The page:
Eureka 2019: Diabetes and Its Generational Impact During Pregnancy

For the fifth year in a row, Endocrine News spoke with editors from Endocrine Society journals to get the scoop on the top endocrine discoveries of 2019. Here is part 2 of Eureka! 2019.

Endocrinology associate editor Patricia Brubaker, PhD, FRSC, professor, Departments of Physiology and Medicine at the University of Toronto, in Ontario, credits “Gestational Diabetes Adversely Affects Pancreatic Islet Architecture and Function in the Male Rat Offspring” by Dolinsky, V.W., et. al. from August as worth highlighting.

Prior studies have shown that exposure to diabetes during pregnancy impaired beta cell function in offspring and correlated with early-onset type 2 diabetes, possibly due to altered gene expression. For this study, researchers induced gestational diabetes mellitus (GDM) in female rats via diet to determine how GDM influences pancreatic islet structure and function in one-day-old neonates and in 15-week-old (young adulthood).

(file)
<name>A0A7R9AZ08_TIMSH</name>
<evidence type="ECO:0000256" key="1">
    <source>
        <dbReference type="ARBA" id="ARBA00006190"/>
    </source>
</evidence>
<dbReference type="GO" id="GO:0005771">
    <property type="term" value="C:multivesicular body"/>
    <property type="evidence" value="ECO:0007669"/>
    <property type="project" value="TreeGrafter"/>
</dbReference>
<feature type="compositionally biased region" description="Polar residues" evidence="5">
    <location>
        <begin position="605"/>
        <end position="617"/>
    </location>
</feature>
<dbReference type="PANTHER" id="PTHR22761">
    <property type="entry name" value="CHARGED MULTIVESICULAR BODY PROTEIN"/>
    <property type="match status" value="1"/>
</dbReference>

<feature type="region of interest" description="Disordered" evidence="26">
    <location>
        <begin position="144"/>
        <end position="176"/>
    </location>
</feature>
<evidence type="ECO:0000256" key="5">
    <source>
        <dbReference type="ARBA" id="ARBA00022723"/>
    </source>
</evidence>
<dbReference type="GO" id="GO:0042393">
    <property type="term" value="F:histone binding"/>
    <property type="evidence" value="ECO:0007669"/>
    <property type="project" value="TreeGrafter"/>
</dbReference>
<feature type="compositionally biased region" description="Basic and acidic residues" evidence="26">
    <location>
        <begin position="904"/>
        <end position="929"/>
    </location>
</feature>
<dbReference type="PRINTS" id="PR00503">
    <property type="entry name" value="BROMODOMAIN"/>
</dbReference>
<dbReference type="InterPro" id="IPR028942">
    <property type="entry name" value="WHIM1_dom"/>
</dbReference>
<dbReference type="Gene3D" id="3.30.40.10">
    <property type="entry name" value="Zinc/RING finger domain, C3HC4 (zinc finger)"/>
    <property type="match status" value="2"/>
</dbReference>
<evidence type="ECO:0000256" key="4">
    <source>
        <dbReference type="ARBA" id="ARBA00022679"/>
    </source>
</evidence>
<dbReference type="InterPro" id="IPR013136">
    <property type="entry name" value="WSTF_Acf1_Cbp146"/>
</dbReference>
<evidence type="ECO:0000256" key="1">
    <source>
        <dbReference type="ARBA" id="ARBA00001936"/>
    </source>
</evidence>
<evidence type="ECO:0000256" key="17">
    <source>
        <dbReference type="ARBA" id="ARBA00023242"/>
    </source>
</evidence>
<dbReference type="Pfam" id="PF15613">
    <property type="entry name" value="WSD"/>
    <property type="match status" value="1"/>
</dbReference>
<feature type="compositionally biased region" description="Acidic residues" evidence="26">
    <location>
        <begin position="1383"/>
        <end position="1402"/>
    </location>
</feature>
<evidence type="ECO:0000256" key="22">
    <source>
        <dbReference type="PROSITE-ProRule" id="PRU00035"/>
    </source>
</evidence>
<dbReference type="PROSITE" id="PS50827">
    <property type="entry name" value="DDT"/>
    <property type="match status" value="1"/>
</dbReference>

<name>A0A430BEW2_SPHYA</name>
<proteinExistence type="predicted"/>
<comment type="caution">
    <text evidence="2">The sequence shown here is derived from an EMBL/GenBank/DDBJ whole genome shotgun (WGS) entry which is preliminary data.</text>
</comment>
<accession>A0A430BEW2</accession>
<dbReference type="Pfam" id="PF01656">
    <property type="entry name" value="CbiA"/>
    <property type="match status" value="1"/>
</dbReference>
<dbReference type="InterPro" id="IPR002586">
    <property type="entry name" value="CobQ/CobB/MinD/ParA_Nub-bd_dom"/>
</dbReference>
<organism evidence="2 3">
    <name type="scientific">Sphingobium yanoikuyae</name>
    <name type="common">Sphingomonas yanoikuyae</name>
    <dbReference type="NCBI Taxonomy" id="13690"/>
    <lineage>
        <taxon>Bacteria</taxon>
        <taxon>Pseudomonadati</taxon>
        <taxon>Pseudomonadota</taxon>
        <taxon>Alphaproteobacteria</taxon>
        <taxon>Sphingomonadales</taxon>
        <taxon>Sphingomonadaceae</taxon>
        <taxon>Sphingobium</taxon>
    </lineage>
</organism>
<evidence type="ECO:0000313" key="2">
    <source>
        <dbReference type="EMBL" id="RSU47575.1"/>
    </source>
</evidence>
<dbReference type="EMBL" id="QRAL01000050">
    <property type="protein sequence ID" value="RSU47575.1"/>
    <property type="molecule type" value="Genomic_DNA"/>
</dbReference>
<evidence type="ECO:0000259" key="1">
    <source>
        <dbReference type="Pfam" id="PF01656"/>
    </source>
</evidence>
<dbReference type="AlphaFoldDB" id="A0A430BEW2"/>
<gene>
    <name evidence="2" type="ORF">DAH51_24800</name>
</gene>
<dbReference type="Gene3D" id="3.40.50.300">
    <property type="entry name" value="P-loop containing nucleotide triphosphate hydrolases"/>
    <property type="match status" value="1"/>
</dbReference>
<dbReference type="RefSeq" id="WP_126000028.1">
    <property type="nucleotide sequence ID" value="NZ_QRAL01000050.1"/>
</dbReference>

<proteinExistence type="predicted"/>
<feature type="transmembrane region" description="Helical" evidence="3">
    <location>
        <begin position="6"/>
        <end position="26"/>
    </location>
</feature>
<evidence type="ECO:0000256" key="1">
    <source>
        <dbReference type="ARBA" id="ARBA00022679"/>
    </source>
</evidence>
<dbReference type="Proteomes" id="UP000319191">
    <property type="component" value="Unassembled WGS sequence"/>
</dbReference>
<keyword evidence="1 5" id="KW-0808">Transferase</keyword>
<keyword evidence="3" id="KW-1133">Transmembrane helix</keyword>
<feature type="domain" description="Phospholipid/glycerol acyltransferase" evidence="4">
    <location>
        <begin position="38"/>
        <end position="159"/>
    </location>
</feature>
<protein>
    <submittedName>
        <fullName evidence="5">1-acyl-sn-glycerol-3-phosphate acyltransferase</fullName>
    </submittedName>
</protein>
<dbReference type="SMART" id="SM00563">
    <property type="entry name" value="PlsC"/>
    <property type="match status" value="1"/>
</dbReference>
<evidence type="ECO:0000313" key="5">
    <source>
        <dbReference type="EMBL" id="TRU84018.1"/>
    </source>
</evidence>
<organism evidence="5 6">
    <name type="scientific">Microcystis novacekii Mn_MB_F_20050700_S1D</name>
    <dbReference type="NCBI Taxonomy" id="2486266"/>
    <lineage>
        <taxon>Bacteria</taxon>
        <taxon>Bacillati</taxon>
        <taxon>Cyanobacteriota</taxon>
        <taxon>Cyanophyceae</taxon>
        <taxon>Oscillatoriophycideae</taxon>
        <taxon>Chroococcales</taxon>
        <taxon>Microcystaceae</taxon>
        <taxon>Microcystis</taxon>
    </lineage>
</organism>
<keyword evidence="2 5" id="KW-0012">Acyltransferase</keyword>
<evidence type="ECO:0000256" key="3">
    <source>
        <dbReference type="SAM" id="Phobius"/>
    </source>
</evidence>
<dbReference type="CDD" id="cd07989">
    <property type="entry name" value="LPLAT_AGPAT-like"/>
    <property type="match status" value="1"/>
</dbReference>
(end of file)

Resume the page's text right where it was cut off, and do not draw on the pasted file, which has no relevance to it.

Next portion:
“The findings provide novel testable hypotheses that may help us to understand the generational impact of diabetes during pregnancy.”

In male offspring fed high-fat, high-sugar diets, insulin and glucagon secretion were significantly reduced. Thus, effects on islet gene expression were worse in male rats than they were on control in terms of inflammation, mitochondrial function/oxidative stress resistance, and ribosomal proteins.

“This study demonstrated, in a rat model, that gestational diabetes causes significant changes in islet gene expression that are linked to impaired glucose homeostasis in the adult offspring,” Brubaker syas. “The findings provide novel testable hypotheses that may help us to understand the generational impact of diabetes during pregnancy.”


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